There are times when the prosecutor needs you not to be under arrest. This is usually when probable cause to arrest is a close run thing and the later that the judge can find that the suspect was placed under arrest, the more evidence the judge can point to in order to support the probable cause needed for the arrest. If the arrest occurs too early, the evidence is suppressed and the chargs have to be dismissed against the suspect.
Thus we see the Courts all over Ohio engaging in all sorts of judicial gymnastics to find people not under arrest when the probable cause is insufficient (even when guns are pointed at them or when they are in the back of a police car in handcuffs). These people are not under arrest.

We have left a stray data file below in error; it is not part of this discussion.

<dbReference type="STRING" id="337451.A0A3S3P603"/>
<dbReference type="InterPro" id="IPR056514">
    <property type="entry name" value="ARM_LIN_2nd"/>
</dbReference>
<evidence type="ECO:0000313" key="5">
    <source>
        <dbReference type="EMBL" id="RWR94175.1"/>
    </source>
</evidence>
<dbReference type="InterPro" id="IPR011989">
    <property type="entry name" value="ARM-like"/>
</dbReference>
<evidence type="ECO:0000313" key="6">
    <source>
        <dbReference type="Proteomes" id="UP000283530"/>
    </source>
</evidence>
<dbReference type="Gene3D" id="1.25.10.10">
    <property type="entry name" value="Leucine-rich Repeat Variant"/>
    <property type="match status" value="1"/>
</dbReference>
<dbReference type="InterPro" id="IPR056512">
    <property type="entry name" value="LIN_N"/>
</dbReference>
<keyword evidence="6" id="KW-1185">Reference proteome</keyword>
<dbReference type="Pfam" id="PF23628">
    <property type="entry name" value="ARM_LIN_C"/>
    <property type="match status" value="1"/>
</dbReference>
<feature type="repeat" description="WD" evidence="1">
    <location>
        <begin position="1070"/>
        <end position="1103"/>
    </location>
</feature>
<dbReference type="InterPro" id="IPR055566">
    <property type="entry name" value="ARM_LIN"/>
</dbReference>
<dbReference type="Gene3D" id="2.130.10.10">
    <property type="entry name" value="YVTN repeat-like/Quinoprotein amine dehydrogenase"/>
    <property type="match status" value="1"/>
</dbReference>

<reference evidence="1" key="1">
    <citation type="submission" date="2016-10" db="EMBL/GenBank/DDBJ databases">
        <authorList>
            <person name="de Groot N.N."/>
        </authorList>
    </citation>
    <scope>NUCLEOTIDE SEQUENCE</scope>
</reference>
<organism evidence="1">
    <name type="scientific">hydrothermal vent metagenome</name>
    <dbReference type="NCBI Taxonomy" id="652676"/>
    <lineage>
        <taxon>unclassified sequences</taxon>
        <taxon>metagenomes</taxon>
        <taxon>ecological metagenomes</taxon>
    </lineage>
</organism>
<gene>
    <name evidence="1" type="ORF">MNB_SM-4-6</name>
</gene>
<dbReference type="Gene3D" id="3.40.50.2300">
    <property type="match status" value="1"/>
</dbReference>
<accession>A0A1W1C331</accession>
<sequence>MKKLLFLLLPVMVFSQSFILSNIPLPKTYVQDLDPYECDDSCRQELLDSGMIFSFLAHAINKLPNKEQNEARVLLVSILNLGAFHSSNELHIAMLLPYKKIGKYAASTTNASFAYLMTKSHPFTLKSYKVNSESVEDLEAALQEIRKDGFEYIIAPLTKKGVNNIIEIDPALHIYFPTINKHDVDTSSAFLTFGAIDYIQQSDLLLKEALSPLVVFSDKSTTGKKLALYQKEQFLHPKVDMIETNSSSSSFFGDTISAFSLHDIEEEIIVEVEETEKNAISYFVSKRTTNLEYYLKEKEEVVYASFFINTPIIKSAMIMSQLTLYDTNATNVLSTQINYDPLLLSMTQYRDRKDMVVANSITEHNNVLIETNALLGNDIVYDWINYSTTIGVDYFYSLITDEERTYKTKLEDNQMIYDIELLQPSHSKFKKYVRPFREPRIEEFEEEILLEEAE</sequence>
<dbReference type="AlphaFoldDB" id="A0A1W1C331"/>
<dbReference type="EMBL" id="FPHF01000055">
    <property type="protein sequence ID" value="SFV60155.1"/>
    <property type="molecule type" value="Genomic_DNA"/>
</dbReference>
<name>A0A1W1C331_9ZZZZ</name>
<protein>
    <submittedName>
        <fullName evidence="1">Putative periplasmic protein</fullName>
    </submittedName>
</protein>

But when the police need you to be under arrest, the slightest showing of force is all that is necessary.
When does the suspect need to be under arrest in order to get the evidence in? Because Ohio’s statutory implied consent law is found in R.C. 4511.191(A)(2), which states in pertinent part:
“Any person who operates a vehicle * * * upon a highway or any public or private property used by the public for vehicular travel or parking within this state or who is in physical control of a vehicle * * * shall be deemed to have given consent to a chemical test or tests of the person’s whole blood, blood serum or plasma, breath, or urine to determine the alcohol, drug of abuse, controlled substance, metabolite of a controlled substance, or combination content of the person’s whole blood, blood serum or plasma, breath, or urine IF ARRESTED for a violation of division (A) or (B) of section 4511.19 of the Revised Code, section 4511.194 of the Revised Code or a substantially equivalent municipal ordinance, or a municipal OVI ordinance.” (emphasis in allcaps added)